In 2008, my family lost a pair of golden retrievers, Kuma and Zoe, to cancer. It took both dogs early in their lives. My wife and I were hesitant to replace our first two goldens after they were gone. Those who have lost pets understand they are part of the family. The loss affected both of us; however, more so her.
We belong to an organization called Golden Retriever Rescue, Education and Training Inc. (GRREAT). GRREAT was aware we like our goldens in pairs and remembered us when a pair became available. The experience of bringing Chase and Andy into our lives was karma.
I got the call from GRREAT asking if we wanted to foster a pair of goldens. An hour later, my wife walked in the front door and simply stated, “I’m ready for another dog.” Within a month of losing Kuma and Zoe we rescued, fostered and then adopted a pair of goldens that needed a home: Chase and Andy.
The protocol for picking up dogs turned over to GRREAT is very specific. A GRREAT volunteer picks up the dogs from the donors and then meets with the foster parents to turn them over for care. In this case, we met the volunteer at a Metro parking lot in Maryland and brought Chase and Andy into our lives.
I remember their first night well as they kept wandering around their new home, and often stopped by as we slept to check out their new family. Our home was complete again.
As is the fate with many goldens, cancer caught up with Chase when he was 12. Andy didn’t share the fate of our other goldens. He is the first golden retriever we watched grow old.
I’m 71. According to pets.webmd.com, Andy is in his 90s. Watching a dog grow old is interesting. Andy is an analog of my own aging process. He is slowing down, walks with an unsteady gate, plays less, has gained weight, suffers from cataracts and loss of vision, and isn’t as fast as he used to be. His bark has turned into a hoarse effort at making noise. Many of those symptoms apply to me.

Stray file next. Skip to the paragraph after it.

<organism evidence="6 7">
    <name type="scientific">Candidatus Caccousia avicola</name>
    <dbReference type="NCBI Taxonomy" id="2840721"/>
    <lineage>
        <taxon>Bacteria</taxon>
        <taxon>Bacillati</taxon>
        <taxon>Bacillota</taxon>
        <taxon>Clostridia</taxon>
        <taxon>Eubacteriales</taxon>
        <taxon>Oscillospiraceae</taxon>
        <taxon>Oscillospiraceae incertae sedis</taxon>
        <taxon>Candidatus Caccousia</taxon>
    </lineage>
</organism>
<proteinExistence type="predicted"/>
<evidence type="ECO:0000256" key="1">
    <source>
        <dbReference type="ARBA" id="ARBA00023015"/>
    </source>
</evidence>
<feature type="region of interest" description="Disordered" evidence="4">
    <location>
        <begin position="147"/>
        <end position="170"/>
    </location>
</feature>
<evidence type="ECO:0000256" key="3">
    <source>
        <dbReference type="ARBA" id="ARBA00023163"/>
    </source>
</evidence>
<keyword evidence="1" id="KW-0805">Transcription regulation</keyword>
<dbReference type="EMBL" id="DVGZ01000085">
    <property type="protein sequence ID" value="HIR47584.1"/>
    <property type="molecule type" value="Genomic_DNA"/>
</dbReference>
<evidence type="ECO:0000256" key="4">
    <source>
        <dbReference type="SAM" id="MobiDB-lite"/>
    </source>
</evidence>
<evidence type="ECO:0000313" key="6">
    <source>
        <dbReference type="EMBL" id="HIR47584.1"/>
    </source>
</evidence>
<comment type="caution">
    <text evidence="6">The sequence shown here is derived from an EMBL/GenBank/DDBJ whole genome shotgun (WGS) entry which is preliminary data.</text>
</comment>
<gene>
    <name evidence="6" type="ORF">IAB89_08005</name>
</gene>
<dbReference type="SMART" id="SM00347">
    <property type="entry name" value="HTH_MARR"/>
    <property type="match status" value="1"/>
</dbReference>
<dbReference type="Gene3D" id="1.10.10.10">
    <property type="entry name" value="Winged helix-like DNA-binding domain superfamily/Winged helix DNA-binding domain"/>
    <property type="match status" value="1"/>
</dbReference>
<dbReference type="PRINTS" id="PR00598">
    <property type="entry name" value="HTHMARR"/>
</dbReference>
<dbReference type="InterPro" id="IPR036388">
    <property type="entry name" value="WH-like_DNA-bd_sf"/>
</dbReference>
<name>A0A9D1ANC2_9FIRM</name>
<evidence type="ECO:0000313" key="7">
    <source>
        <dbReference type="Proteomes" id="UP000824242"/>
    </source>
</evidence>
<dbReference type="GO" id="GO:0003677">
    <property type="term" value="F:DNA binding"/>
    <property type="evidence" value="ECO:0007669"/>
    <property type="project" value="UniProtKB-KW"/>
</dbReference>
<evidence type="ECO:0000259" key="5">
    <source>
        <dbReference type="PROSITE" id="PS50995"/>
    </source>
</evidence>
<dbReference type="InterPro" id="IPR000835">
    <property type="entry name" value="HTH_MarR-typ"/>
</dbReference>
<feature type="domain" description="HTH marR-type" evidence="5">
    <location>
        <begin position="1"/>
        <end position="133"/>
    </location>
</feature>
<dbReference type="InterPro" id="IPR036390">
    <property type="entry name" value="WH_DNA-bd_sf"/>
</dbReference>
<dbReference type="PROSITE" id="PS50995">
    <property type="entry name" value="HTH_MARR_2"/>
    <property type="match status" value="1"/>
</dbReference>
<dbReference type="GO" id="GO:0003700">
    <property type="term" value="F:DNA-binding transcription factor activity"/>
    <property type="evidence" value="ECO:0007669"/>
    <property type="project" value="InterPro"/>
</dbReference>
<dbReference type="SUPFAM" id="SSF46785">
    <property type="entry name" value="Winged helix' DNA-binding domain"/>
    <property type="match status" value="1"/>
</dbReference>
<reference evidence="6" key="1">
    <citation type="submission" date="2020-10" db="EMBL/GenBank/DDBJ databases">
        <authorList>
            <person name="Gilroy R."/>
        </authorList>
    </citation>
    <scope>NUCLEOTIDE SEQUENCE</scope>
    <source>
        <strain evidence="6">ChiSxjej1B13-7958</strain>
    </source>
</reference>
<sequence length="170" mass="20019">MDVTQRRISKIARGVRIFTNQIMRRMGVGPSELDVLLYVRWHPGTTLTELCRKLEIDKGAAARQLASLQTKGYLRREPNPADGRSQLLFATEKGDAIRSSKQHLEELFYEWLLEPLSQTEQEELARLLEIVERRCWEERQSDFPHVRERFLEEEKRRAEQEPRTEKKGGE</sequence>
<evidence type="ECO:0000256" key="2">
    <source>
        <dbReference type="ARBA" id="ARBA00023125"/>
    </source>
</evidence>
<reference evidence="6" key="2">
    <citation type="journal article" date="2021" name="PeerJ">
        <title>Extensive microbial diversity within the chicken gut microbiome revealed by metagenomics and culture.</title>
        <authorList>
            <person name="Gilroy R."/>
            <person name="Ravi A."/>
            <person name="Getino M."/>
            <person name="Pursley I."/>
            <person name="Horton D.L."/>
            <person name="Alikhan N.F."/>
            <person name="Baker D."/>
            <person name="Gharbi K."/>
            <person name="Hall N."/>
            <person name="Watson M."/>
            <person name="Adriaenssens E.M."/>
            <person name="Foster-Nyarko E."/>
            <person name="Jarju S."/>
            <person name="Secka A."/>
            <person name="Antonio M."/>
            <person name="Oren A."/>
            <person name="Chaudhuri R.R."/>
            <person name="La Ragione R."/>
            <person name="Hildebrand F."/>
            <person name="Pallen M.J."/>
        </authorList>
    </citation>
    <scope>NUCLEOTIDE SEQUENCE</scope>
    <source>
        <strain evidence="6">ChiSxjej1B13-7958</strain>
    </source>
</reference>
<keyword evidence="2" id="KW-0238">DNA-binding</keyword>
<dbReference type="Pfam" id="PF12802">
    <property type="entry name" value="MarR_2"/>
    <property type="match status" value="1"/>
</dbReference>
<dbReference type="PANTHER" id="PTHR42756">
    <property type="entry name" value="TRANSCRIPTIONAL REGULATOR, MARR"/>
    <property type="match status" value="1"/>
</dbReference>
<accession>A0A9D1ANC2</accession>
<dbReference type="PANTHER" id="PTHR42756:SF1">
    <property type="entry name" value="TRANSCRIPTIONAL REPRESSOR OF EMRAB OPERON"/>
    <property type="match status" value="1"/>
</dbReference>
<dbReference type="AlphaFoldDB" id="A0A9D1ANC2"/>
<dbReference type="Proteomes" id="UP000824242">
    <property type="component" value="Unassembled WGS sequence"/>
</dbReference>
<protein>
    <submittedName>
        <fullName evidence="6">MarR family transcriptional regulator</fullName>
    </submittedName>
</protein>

The veterinarian diagnosed Andy with loss of middle mass in his hind legs. We watched as his walk slowly turned into an ever increasing struggle to simply get up and remain standing. Andy has good days and bad days. I can tell that his breath is becoming more labored, and simply standing up is just too hard on his aging body.
Andy is family. Those without pets or the desire to own one will never understand how it feels to lose one. We have a pet cemetery in our woods. It consists of five stones and a meditation bench. I hope the wait for a sixth stone is a long one.
If you are looking for a golden retriever, or just a great family dog, I suggest you check out GRREAT. Also, check out Prince William County’s animal shelter and other rescue groups. There are a lot of dogs who need a home. Maybe your home is just what both you and some dog looking for one need.
Dogs are very Zen creatures. They live in the moment with no cares about the past or worries about the future. Andy enjoys life as it is now. If only we could learn to do the same. I’m working on it.
Al Alborn is a political and social activist in Prince William County. His column appears every other week. You can learn more about Al at www.alborn.net.